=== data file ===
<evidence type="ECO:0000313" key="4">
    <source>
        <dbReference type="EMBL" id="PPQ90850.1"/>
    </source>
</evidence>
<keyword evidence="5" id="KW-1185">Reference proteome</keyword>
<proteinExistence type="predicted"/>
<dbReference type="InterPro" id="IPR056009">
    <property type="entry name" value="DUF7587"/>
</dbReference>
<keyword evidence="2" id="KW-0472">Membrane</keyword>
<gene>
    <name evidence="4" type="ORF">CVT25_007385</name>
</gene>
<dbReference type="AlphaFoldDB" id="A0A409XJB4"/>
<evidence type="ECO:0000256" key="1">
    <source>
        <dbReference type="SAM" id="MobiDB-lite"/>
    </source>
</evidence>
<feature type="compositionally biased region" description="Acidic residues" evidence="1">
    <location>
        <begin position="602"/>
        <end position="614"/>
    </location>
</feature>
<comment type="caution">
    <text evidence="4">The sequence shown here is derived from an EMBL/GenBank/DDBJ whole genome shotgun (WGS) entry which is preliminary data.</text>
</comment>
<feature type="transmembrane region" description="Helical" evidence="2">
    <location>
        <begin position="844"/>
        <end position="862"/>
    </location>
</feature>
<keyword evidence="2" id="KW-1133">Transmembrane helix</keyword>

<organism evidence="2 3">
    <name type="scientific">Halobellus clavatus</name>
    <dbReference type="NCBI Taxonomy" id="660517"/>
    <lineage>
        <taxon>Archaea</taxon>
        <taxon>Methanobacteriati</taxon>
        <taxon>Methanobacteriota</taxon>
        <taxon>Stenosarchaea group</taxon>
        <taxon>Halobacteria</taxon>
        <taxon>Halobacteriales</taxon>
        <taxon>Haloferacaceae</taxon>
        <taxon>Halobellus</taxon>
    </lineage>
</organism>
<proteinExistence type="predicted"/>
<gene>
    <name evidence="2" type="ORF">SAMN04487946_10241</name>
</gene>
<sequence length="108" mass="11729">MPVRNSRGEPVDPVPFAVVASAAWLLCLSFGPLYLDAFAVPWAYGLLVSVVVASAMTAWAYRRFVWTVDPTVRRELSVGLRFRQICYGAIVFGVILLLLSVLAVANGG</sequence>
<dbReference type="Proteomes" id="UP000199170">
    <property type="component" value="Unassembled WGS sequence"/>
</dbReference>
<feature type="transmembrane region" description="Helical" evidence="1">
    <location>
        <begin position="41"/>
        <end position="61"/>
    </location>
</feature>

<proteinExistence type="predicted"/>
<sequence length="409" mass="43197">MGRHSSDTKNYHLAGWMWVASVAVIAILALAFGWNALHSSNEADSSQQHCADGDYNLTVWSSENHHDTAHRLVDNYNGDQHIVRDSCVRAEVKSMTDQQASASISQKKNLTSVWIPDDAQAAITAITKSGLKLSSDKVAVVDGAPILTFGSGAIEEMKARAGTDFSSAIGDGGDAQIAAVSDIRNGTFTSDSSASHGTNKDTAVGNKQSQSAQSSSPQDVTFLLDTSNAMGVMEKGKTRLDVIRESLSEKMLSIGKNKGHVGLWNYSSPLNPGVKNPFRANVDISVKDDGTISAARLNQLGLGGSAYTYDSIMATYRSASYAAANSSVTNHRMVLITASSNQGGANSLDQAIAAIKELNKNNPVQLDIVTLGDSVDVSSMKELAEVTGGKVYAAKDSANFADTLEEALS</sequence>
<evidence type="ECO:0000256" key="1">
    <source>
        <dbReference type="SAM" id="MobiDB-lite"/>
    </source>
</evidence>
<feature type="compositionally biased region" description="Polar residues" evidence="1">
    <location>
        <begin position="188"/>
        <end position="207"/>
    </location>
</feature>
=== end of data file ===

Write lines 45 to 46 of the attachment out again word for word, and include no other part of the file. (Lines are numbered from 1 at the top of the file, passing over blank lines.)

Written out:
        <taxon>Halobacteria</taxon>
        <taxon>Halobacteriales</taxon>